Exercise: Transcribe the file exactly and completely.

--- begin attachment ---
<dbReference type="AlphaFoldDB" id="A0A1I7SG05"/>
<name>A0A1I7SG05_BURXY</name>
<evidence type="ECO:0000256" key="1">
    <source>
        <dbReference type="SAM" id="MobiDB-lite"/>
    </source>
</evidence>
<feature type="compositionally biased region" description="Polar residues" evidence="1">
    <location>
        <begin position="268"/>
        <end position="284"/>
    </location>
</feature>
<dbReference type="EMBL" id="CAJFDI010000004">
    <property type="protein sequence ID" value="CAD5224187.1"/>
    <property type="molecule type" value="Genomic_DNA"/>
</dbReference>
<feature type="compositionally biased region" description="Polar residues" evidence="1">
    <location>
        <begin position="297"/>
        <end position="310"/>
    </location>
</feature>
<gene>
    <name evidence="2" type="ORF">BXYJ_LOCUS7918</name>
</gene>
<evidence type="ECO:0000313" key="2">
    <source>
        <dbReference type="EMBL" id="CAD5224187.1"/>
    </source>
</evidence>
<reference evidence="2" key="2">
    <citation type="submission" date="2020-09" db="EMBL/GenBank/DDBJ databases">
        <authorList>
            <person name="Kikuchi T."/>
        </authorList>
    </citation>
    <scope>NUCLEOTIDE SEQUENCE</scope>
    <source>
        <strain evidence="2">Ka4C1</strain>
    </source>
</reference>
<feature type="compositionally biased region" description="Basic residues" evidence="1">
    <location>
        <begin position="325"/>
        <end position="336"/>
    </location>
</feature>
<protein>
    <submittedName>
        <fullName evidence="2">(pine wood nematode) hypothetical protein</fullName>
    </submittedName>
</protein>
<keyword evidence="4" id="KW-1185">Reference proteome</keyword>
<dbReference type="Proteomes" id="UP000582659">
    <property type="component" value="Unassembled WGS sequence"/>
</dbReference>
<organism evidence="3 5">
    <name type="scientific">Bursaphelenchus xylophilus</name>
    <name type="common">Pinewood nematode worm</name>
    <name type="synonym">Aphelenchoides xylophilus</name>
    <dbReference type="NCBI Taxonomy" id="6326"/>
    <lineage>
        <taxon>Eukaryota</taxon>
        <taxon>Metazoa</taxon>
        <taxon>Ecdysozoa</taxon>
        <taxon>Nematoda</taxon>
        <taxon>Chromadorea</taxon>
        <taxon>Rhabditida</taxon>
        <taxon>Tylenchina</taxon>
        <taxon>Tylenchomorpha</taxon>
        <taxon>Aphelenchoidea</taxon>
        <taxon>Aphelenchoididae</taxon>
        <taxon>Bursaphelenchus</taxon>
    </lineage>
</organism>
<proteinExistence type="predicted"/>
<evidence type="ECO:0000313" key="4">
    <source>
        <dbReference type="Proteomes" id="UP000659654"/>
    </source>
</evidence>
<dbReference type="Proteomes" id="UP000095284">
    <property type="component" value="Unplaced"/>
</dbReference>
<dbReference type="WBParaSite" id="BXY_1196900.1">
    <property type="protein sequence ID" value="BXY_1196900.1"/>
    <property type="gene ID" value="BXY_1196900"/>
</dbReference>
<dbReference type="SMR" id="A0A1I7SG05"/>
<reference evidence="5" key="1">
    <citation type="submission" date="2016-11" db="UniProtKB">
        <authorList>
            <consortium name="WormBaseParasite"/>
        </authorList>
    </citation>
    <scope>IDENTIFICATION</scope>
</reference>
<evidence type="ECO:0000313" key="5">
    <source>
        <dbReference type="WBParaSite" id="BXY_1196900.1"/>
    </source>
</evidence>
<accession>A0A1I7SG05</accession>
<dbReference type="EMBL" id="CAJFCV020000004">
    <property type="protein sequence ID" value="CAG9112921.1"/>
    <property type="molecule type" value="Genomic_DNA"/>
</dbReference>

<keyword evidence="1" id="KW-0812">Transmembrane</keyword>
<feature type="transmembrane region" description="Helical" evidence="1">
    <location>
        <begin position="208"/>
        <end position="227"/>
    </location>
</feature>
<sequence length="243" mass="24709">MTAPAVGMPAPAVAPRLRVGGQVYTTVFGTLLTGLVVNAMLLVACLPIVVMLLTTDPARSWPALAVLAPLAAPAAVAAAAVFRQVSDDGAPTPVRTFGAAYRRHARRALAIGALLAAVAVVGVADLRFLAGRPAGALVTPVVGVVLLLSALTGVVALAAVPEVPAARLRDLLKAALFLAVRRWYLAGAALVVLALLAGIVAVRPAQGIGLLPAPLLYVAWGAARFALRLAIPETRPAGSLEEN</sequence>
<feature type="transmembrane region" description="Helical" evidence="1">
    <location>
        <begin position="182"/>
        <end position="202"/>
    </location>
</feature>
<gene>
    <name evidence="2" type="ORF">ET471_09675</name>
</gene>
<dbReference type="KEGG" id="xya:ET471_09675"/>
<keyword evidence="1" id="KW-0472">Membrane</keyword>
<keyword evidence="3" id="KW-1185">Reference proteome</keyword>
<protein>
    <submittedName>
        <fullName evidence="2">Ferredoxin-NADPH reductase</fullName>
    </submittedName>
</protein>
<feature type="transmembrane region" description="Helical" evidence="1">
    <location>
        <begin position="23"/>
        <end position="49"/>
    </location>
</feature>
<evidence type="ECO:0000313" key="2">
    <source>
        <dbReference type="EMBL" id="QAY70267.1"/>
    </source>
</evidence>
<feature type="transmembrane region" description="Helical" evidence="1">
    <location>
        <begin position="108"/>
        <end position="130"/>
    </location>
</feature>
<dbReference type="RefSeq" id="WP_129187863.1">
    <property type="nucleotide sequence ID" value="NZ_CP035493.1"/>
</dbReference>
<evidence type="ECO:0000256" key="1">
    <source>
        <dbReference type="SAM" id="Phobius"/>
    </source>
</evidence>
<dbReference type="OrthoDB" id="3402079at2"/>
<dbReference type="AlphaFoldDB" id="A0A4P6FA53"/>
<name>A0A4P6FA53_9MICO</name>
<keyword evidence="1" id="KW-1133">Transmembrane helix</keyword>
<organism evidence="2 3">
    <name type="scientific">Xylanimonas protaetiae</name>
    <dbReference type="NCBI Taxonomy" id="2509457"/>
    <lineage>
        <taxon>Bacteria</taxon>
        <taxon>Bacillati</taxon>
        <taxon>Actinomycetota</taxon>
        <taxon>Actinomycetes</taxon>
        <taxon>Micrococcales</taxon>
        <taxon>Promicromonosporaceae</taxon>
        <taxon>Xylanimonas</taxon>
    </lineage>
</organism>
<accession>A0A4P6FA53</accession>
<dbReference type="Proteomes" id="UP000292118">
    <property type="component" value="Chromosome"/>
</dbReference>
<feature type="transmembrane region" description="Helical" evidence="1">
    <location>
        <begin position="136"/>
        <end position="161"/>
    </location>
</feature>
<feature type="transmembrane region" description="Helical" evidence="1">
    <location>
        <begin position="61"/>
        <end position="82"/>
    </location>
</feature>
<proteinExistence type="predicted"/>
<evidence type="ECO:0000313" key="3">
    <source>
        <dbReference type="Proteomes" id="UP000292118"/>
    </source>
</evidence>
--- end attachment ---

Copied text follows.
<dbReference type="AlphaFoldDB" id="A0A1I7SG05"/>
<name>A0A1I7SG05_BURXY</name>
<evidence type="ECO:0000256" key="1">
    <source>
        <dbReference type="SAM" id="MobiDB-lite"/>
    </source>
</evidence>
<feature type="compositionally biased region" description="Polar residues" evidence="1">
    <location>
        <begin position="268"/>
        <end position="284"/>
    </location>
</feature>
<dbReference type="EMBL" id="CAJFDI010000004">
    <property type="protein sequence ID" value="CAD5224187.1"/>
    <property type="molecule type" value="Genomic_DNA"/>
</dbReference>
<feature type="compositionally biased region" description="Polar residues" evidence="1">
    <location>
        <begin position="297"/>
        <end position="310"/>
    </location>
</feature>
<gene>
    <name evidence="2" type="ORF">BXYJ_LOCUS7918</name>
</gene>
<evidence type="ECO:0000313" key="2">
    <source>
        <dbReference type="EMBL" id="CAD5224187.1"/>
    </source>
</evidence>
<reference evidence="2" key="2">
    <citation type="submission" date="2020-09" db="EMBL/GenBank/DDBJ databases">
        <authorList>
            <person name="Kikuchi T."/>
        </authorList>
    </citation>
    <scope>NUCLEOTIDE SEQUENCE</scope>
    <source>
        <strain evidence="2">Ka4C1</strain>
    </source>
</reference>
<feature type="compositionally biased region" description="Basic residues" evidence="1">
    <location>
        <begin position="325"/>
        <end position="336"/>
    </location>
</feature>
<protein>
    <submittedName>
        <fullName evidence="2">(pine wood nematode) hypothetical protein</fullName>
    </submittedName>
</protein>
<keyword evidence="4" id="KW-1185">Reference proteome</keyword>
<dbReference type="Proteomes" id="UP000582659">
    <property type="component" value="Unassembled WGS sequence"/>
</dbReference>
<organism evidence="3 5">
    <name type="scientific">Bursaphelenchus xylophilus</name>
    <name type="common">Pinewood nematode worm</name>
    <name type="synonym">Aphelenchoides xylophilus</name>
    <dbReference type="NCBI Taxonomy" id="6326"/>
    <lineage>
        <taxon>Eukaryota</taxon>
        <taxon>Metazoa</taxon>
        <taxon>Ecdysozoa</taxon>
        <taxon>Nematoda</taxon>
        <taxon>Chromadorea</taxon>
        <taxon>Rhabditida</taxon>
        <taxon>Tylenchina</taxon>
        <taxon>Tylenchomorpha</taxon>
        <taxon>Aphelenchoidea</taxon>
        <taxon>Aphelenchoididae</taxon>
        <taxon>Bursaphelenchus</taxon>
    </lineage>
</organism>
<proteinExistence type="predicted"/>
<evidence type="ECO:0000313" key="4">
    <source>
        <dbReference type="Proteomes" id="UP000659654"/>
    </source>
</evidence>
<dbReference type="Proteomes" id="UP000095284">
    <property type="component" value="Unplaced"/>
</dbReference>
<dbReference type="WBParaSite" id="BXY_1196900.1">
    <property type="protein sequence ID" value="BXY_1196900.1"/>
    <property type="gene ID" value="BXY_1196900"/>
</dbReference>
<dbReference type="SMR" id="A0A1I7SG05"/>
<reference evidence="5" key="1">
    <citation type="submission" date="2016-11" db="UniProtKB">
        <authorList>
            <consortium name="WormBaseParasite"/>
        </authorList>
    </citation>
    <scope>IDENTIFICATION</scope>
</reference>
<evidence type="ECO:0000313" key="5">
    <source>
        <dbReference type="WBParaSite" id="BXY_1196900.1"/>
    </source>
</evidence>
<accession>A0A1I7SG05</accession>
<dbReference type="EMBL" id="CAJFCV020000004">
    <property type="protein sequence ID" value="CAG9112921.1"/>
    <property type="molecule type" value="Genomic_DNA"/>
</dbReference>

<keyword evidence="1" id="KW-0812">Transmembrane</keyword>
<feature type="transmembrane region" description="Helical" evidence="1">
    <location>
        <begin position="208"/>
        <end position="227"/>
    </location>
</feature>
<sequence length="243" mass="24709">MTAPAVGMPAPAVAPRLRVGGQVYTTVFGTLLTGLVVNAMLLVACLPIVVMLLTTDPARSWPALAVLAPLAAPAAVAAAAVFRQVSDDGAPTPVRTFGAAYRRHARRALAIGALLAAVAVVGVADLRFLAGRPAGALVTPVVGVVLLLSALTGVVALAAVPEVPAARLRDLLKAALFLAVRRWYLAGAALVVLALLAGIVAVRPAQGIGLLPAPLLYVAWGAARFALRLAIPETRPAGSLEEN</sequence>
<feature type="transmembrane region" description="Helical" evidence="1">
    <location>
        <begin position="182"/>
        <end position="202"/>
    </location>
</feature>
<gene>
    <name evidence="2" type="ORF">ET471_09675</name>
</gene>
<dbReference type="KEGG" id="xya:ET471_09675"/>
<keyword evidence="1" id="KW-0472">Membrane</keyword>
<keyword evidence="3" id="KW-1185">Reference proteome</keyword>
<protein>
    <submittedName>
        <fullName evidence="2">Ferredoxin-NADPH reductase</fullName>
    </submittedName>
</protein>
<feature type="transmembrane region" description="Helical" evidence="1">
    <location>
        <begin position="23"/>
        <end position="49"/>
    </location>
</feature>
<evidence type="ECO:0000313" key="2">
    <source>
        <dbReference type="EMBL" id="QAY70267.1"/>
    </source>
</evidence>
<feature type="transmembrane region" description="Helical" evidence="1">
    <location>
        <begin position="108"/>
        <end position="130"/>
    </location>
</feature>
<dbReference type="RefSeq" id="WP_129187863.1">
    <property type="nucleotide sequence ID" value="NZ_CP035493.1"/>
</dbReference>
<evidence type="ECO:0000256" key="1">
    <source>
        <dbReference type="SAM" id="Phobius"/>
    </source>
</evidence>
<dbReference type="OrthoDB" id="3402079at2"/>
<dbReference type="AlphaFoldDB" id="A0A4P6FA53"/>
<name>A0A4P6FA53_9MICO</name>
<keyword evidence="1" id="KW-1133">Transmembrane helix</keyword>
<organism evidence="2 3">
    <name type="scientific">Xylanimonas protaetiae</name>
    <dbReference type="NCBI Taxonomy" id="2509457"/>
    <lineage>
        <taxon>Bacteria</taxon>
        <taxon>Bacillati</taxon>
        <taxon>Actinomycetota</taxon>
        <taxon>Actinomycetes</taxon>
        <taxon>Micrococcales</taxon>
        <taxon>Promicromonosporaceae</taxon>
        <taxon>Xylanimonas</taxon>
    </lineage>
</organism>
<accession>A0A4P6FA53</accession>
<dbReference type="Proteomes" id="UP000292118">
    <property type="component" value="Chromosome"/>
</dbReference>
<feature type="transmembrane region" description="Helical" evidence="1">
    <location>
        <begin position="136"/>
        <end position="161"/>
    </location>
</feature>
<feature type="transmembrane region" description="Helical" evidence="1">
    <location>
        <begin position="61"/>
        <end position="82"/>
    </location>
</feature>
<proteinExistence type="predicted"/>
<evidence type="ECO:0000313" key="3">
    <source>
        <dbReference type="Proteomes" id="UP000292118"/>
    </source>
</evidence>